Created to Connect

October 15, 2017

How many of you grew up with Lego?  Not me, I had the little soft red building blocks when I was a kid. Other kids had Lego, but I had these little red building blocks.

They looked like bricks but they only connected at two points and those points were square, so everything you built had to be square.

You couldn’t do all the cool things with them that you could do with Lego.  Like, you couldn’t build a car, but you could build a wall.  And you couldn’t build a spaceship, but you could build a wall.  You couldn’t build a person, but . . .  you could build a wall.

And I built many a wall when I was a kid.  And I remember being at a friend’s place and discovering Lego for the first time.  All the different sizes and colours, and the different ways they could connect.  Suddenly my walls were unlimited in their potential, all because of the ways the Legos connected.

A few years ago, I was reading a book called “The Sticky Church” and the author Larry Osborne made the observation that most people were like Lego blocks and had a finite number of connections that they could make.  And when their connections points were full that they couldn’t add any more meaningful relationships without removing one or two of the existing connections.

And in the same way that different Lego blocks have different numbers of connection points, 2 4 or six we are all different in our capacity for relationships.

Some folks seem to be fine with only a couple of those relationships, and that’s really all they can handle.  Others are like those Lego mats and the point of connection seem unlimited.

And there have been building blocks around since a carpenter figured out there was a market for smooth symmetrical pieces of wood.  But they didn’t connect, they just stacked.

The difference between Lego and traditional building blocks is that Lego was designed and created to connect.

 

And people were designed and created to connect as well.  When God created each of us, he created us with a need to connect with others.

 

If we go back to the scripture we started with we find ourselves in the Garden at the point of creation.

Which is our first point  We Were Created

Now if you are familiar with the creation account of Genesis then you are aware that there are some differences between Genesis 1 and Genesis 2.   Genesis 1 begins with these words Genesis 1:1  In the beginning God created the heavens and the earth.

And then we read the account of creation.  The Creation of the universe, the creation of the world and all that is in the world.

That is called intelligent design. Didn’t happen with a big bang and it didn’t happen by chance, it was a choice and it was the decision of the God of the Universe.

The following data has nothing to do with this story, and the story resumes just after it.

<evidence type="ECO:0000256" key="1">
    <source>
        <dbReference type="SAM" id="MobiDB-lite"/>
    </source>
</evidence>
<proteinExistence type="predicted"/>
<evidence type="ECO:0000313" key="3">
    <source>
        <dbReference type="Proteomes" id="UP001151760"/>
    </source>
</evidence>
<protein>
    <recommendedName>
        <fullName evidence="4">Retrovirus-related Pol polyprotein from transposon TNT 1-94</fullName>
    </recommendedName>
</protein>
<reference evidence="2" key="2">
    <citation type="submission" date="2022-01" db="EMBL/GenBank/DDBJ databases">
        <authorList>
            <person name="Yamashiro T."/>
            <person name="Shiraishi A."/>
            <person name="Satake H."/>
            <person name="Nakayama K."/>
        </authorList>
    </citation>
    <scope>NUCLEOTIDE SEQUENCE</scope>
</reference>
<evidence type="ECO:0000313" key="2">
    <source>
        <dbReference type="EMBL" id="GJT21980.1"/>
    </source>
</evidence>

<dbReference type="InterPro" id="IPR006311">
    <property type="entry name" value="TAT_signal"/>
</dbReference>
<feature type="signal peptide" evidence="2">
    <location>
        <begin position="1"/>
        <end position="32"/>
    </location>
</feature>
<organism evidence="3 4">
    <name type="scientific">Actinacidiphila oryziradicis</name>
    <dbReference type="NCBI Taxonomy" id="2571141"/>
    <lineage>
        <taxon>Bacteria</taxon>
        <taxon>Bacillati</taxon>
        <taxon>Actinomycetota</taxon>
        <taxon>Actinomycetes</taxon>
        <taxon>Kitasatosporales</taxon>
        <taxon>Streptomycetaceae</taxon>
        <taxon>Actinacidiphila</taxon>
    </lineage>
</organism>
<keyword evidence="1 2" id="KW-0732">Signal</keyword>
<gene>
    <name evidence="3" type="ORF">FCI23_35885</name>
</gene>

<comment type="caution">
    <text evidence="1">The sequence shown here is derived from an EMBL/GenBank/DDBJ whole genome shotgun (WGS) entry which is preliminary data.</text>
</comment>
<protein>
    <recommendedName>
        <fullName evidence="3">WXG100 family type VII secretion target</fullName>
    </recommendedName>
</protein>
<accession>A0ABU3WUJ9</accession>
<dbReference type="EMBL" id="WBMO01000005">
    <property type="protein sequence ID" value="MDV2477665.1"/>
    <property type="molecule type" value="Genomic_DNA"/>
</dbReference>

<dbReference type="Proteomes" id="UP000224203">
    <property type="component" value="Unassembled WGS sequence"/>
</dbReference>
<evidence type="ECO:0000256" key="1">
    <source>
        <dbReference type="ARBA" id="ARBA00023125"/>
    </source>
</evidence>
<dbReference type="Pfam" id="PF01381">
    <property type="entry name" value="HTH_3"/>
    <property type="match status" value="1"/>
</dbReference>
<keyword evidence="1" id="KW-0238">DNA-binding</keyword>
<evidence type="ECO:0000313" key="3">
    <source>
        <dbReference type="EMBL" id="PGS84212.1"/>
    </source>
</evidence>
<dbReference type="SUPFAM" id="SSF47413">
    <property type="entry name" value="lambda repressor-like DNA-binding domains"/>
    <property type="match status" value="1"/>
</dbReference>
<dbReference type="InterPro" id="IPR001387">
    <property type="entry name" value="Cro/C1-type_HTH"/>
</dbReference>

And you can believe in the evolution of the complexity of humanity from a single cell creature that miraculously appeared tens of millions of years ago.  But I just don’t have that much faith.

I was talking to Euan McGinty an optometrist the other day and he mentioned that for him the complexity of the eye itself was evidence of a creator.  Each aspect of what we are and who we are points to a creator.

3000 years ago David wrote these words Psalm 139:13-15  You made all the delicate, inner parts of my body and knit me together in my mother’s womb.  Thank you for making me so wonderfully complex! Your workmanship is marvelous—how well I know it.  You watched me as I was being formed in utter seclusion, as I was woven together in the dark of the womb.

I love that David would talk about being knit and woven together even though it wasn’t until 1953 that James Watson and Francis Crick would discover the DNA Helix that literally knits us together in our mother’s wombs.

200 years ago William Paley wrote “Natural Theology or Evidences of the Existence and Attributes of the Deity” and in that work, he pondered creation and speculated that if you found a watch, you would assume there was a watchmaker.  Which seems to make sense.

Noted atheist Richard Dawkins has tried to refute Paley by stating “All appearances to the contrary, the only watchmaker in nature is the blind force of physics, albeit deplored in a special way”

As I said earlier to believe that all this was created by the blind force of physics requires more faith than I have, but that is a sermon for another time.

So let’s go back to our story, the account of the the creation of people and we find that in two verses,  Genesis 1:26-28  Then God said, “Let us make human beings in our image, to be like ourselves. They will reign over the fish in the sea, the birds in the sky, the livestock, all the wild animals on the earth, and the small animals that scurry along the ground.”  So God created human beings in his own image. In the image of God he created them; male and female he created them.  Then God blessed them and said, “Be fruitful and multiply. Fill the earth and govern it. Reign over the fish in the sea, the birds in the sky, and all the animals that scurry along the ground.”

And the creation account ends in Chapter 1 with these words Genesis 1:31  Then God looked over all he had made, and he saw that it was very good! And evening passed and morning came, marking the sixth day.

And so, chapter one details the creation of everything, culminating in the creation of humanity.

Chapter 2 begins with God resting and setting into place the concept of the Sabbath and the need for us to rest.  We read this account in the opening of the second chapter of the Bible, Genesis 2:1-4  So the creation of the heavens and the earth and everything in them was completed.  On the seventh day God had finished his work of creation, so he rested from all his work.  And God blessed the seventh day and declared it holy, because it was the day when he rested from all his work of creation.  This is the account of the creation of the heavens and the earth. . .